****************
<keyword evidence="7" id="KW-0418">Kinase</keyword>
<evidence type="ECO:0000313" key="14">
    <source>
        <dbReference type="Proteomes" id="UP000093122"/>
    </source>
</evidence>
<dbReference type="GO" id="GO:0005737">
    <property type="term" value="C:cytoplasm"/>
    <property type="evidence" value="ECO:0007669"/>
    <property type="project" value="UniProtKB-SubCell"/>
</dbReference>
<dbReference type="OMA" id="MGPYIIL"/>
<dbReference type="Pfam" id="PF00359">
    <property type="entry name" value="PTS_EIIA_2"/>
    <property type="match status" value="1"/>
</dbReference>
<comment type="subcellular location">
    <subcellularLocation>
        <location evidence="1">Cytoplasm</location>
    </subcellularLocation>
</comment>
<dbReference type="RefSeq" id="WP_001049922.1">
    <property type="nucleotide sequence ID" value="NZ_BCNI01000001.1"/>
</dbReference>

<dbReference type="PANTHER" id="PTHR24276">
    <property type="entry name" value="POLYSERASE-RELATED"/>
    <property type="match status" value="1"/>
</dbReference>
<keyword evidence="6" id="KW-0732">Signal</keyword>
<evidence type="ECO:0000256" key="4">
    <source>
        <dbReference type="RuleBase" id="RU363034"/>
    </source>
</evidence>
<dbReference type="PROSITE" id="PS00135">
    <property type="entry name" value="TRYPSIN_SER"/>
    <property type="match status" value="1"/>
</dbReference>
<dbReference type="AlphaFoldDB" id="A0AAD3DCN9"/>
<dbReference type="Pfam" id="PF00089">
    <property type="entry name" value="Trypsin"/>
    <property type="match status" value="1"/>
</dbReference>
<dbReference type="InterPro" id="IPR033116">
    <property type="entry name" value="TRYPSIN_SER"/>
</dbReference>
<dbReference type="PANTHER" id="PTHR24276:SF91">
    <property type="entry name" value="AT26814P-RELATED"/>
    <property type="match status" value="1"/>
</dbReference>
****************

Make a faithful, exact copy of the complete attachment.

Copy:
<keyword evidence="7" id="KW-0418">Kinase</keyword>
<evidence type="ECO:0000313" key="14">
    <source>
        <dbReference type="Proteomes" id="UP000093122"/>
    </source>
</evidence>
<dbReference type="GO" id="GO:0005737">
    <property type="term" value="C:cytoplasm"/>
    <property type="evidence" value="ECO:0007669"/>
    <property type="project" value="UniProtKB-SubCell"/>
</dbReference>
<dbReference type="OMA" id="MGPYIIL"/>
<dbReference type="Pfam" id="PF00359">
    <property type="entry name" value="PTS_EIIA_2"/>
    <property type="match status" value="1"/>
</dbReference>
<comment type="subcellular location">
    <subcellularLocation>
        <location evidence="1">Cytoplasm</location>
    </subcellularLocation>
</comment>
<dbReference type="RefSeq" id="WP_001049922.1">
    <property type="nucleotide sequence ID" value="NZ_BCNI01000001.1"/>
</dbReference>

<dbReference type="PANTHER" id="PTHR24276">
    <property type="entry name" value="POLYSERASE-RELATED"/>
    <property type="match status" value="1"/>
</dbReference>
<keyword evidence="6" id="KW-0732">Signal</keyword>
<evidence type="ECO:0000256" key="4">
    <source>
        <dbReference type="RuleBase" id="RU363034"/>
    </source>
</evidence>
<dbReference type="PROSITE" id="PS00135">
    <property type="entry name" value="TRYPSIN_SER"/>
    <property type="match status" value="1"/>
</dbReference>
<dbReference type="AlphaFoldDB" id="A0AAD3DCN9"/>
<dbReference type="Pfam" id="PF00089">
    <property type="entry name" value="Trypsin"/>
    <property type="match status" value="1"/>
</dbReference>
<dbReference type="InterPro" id="IPR033116">
    <property type="entry name" value="TRYPSIN_SER"/>
</dbReference>
<dbReference type="PANTHER" id="PTHR24276:SF91">
    <property type="entry name" value="AT26814P-RELATED"/>
    <property type="match status" value="1"/>
</dbReference>